A lot of things that seem academic and inconsequential can have major implications for the short- and long-term prospects of financial institutions. One example is whether banks perceive investments in new technologies to be simply expenses with no residual long-term benefit, or whether they view these investments as capital allocation.

Fairly or unfairly, there’s a sense among technology providers that many banks see investments in digital banking enhancements merely as expenses. This mindset matters in a highly commoditized industry like banking, in which one of the primary sources of competitive advantage is to be a low-cost producer.

The industry’s justifiable focus on the efficiency ratio — the percent of a bank’s net revenue that’s spent on noninterest expenses — reflects this. A bank that views investments in new technologies as an expense, which may have a detrimental impact on efficiency, will be less inclined to stay atop of the digital wave washing over the industry.

But banks that adopt a more-philosophical approach to technology investments, and see them as an exercise in capital allocation, seem less inclined to fall into this trap. Their focus is on the long-term return on investment, not the short-term impact on efficiency.

Of course, in the real world, things are never this simple. Banks that approach this decision in a way that keeps the short-term implications on efficiency in mind, with an eye on the long-term implications of remaining competitive in an increasingly digitized world, are likely to be the ones that perform best over the long run.

Cultural impacts
One of the most challenging aspects of banking’s ongoing digital transformation also happens to be its least tangible: tailoring bank cultures to incorporate new ways of doing old things. At the event, conversations about cultural evolution proceeded along multiple lines.

In the first case, banks are almost uniformly focused on recruiting members of younger generations who are, by habit, more digitally inclined.

On the flipside, banks have to make hard decisions about the friction that stems from existing employees who have worked for them for years, sometimes decades, and are proving to be resistant to change. For instance, several bankers talked about implementing new technologies, like Salesforce.com’s customer relationship management solutions, yet their employees continue to use spreadsheets and word-processing documents to track customer engagements.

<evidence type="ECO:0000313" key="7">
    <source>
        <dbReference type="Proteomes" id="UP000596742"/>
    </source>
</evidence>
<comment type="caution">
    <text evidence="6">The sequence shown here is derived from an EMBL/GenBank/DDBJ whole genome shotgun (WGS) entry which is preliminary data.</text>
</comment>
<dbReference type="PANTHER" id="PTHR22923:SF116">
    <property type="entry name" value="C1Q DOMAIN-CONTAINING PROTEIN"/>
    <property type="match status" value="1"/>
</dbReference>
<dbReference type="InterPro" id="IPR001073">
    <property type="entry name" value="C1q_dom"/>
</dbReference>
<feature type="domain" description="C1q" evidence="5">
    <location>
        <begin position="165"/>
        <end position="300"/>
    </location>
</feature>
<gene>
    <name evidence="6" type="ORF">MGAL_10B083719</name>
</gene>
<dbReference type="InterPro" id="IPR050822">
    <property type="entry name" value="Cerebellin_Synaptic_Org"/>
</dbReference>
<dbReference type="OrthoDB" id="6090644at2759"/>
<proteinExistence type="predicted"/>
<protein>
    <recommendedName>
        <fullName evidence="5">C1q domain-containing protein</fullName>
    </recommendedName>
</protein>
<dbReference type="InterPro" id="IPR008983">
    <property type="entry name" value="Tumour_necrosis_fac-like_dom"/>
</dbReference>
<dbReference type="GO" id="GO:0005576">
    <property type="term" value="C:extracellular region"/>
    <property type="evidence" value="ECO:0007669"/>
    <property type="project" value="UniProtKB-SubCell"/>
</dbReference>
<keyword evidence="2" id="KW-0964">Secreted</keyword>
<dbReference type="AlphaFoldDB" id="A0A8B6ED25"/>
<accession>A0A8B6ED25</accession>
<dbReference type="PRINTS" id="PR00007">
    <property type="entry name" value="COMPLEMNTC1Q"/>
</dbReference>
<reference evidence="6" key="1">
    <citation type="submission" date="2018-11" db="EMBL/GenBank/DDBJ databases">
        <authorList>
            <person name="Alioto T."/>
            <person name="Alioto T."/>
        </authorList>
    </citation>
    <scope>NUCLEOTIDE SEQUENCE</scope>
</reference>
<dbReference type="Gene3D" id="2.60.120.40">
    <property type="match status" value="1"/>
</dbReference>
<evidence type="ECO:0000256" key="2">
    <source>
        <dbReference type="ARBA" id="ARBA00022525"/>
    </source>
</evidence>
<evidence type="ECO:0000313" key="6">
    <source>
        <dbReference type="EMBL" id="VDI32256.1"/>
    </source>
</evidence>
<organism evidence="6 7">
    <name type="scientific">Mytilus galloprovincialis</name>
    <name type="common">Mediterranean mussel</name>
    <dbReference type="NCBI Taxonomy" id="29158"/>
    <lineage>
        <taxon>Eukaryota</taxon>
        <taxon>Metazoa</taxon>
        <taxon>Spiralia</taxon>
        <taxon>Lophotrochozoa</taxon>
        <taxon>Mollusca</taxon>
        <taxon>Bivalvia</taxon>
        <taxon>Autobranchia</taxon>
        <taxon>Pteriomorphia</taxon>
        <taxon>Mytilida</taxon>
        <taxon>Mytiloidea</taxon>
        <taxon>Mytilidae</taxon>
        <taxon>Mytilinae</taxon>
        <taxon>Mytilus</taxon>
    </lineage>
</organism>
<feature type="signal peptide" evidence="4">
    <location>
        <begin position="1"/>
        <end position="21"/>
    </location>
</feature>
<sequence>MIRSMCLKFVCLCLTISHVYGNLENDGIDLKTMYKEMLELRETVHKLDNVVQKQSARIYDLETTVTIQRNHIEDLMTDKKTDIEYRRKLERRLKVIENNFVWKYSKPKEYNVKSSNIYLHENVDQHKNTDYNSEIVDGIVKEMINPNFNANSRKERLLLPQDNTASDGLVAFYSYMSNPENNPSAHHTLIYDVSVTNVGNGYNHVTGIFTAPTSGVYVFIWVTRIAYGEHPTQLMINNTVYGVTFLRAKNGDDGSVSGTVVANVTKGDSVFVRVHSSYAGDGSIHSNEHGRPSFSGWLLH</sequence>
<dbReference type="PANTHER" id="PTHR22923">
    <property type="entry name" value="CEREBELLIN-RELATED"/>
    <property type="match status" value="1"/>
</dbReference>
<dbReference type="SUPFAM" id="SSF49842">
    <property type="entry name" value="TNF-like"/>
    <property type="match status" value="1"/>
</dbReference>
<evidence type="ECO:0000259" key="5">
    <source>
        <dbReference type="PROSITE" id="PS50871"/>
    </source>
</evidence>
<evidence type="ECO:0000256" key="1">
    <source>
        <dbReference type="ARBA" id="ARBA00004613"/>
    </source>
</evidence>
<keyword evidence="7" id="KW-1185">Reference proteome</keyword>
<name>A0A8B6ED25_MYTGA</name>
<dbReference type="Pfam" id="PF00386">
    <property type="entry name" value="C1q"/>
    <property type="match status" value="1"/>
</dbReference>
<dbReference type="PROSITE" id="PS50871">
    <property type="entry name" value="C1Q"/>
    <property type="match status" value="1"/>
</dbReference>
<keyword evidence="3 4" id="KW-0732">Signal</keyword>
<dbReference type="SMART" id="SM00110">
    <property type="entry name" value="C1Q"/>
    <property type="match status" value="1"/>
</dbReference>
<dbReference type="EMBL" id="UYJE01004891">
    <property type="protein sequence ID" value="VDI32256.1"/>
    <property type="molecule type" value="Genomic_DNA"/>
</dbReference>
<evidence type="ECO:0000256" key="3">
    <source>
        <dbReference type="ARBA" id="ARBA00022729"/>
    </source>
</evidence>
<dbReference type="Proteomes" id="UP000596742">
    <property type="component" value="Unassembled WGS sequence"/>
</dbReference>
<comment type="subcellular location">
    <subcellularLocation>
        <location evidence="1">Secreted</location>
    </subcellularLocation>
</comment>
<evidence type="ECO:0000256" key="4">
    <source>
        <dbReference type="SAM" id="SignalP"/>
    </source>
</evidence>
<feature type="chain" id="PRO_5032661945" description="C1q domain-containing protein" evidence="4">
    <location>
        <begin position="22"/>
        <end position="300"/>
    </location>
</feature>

But there’s a legitimate question about how far this should go, and some banks take it to the logical extreme. They talk about transitioning their cultures from traditional banking cultures to something more akin to the culture of a technology company. Other banks are adopting a more-tempered approach, thinking about technology as less of an end in itself, and rather as a means to an end — the end being the enhanced delivery of traditional banking products.

Banks, Fintechs Share This Three-Letter Word


technology-9-6-19.png“Try.”

This one humble word reflects the mindset I encounter in nearly every high-performing executive today. And it might just be the theme at next week’s Experience FinXTech Conference at the JW Marriott Chicago.

Simple as it first appears, breaking away from the known and attempting to explore what’s possible requires leadership, conviction and a commitment to try something new.

While other fintech-oriented conferences highlight “funding paths” or “successful exits,” we built this event for bank leaders seeking growth and efficiencies through the application of financial technologies. Over two days, we’ll look closely at the implications of technology on the banking business, and explore how and where traditional brick-and-mortar institutions can generate top-line growth and bottom-line profits through new business relationships.

A word of encouragement to those joining us from community banks: Don’t let your asset size limit your aspirations.

Yes, technology companies continue to impact consumer expectations and challenge existing business models. And yes, this is changing the basis of competition in the industry. But it’s your mindset, not the size of your bank’s balance sheet, that will dictate its future. That’s why Experience FinXTech brings banking peers together from across the country to share how they pursue collaboration and creativity.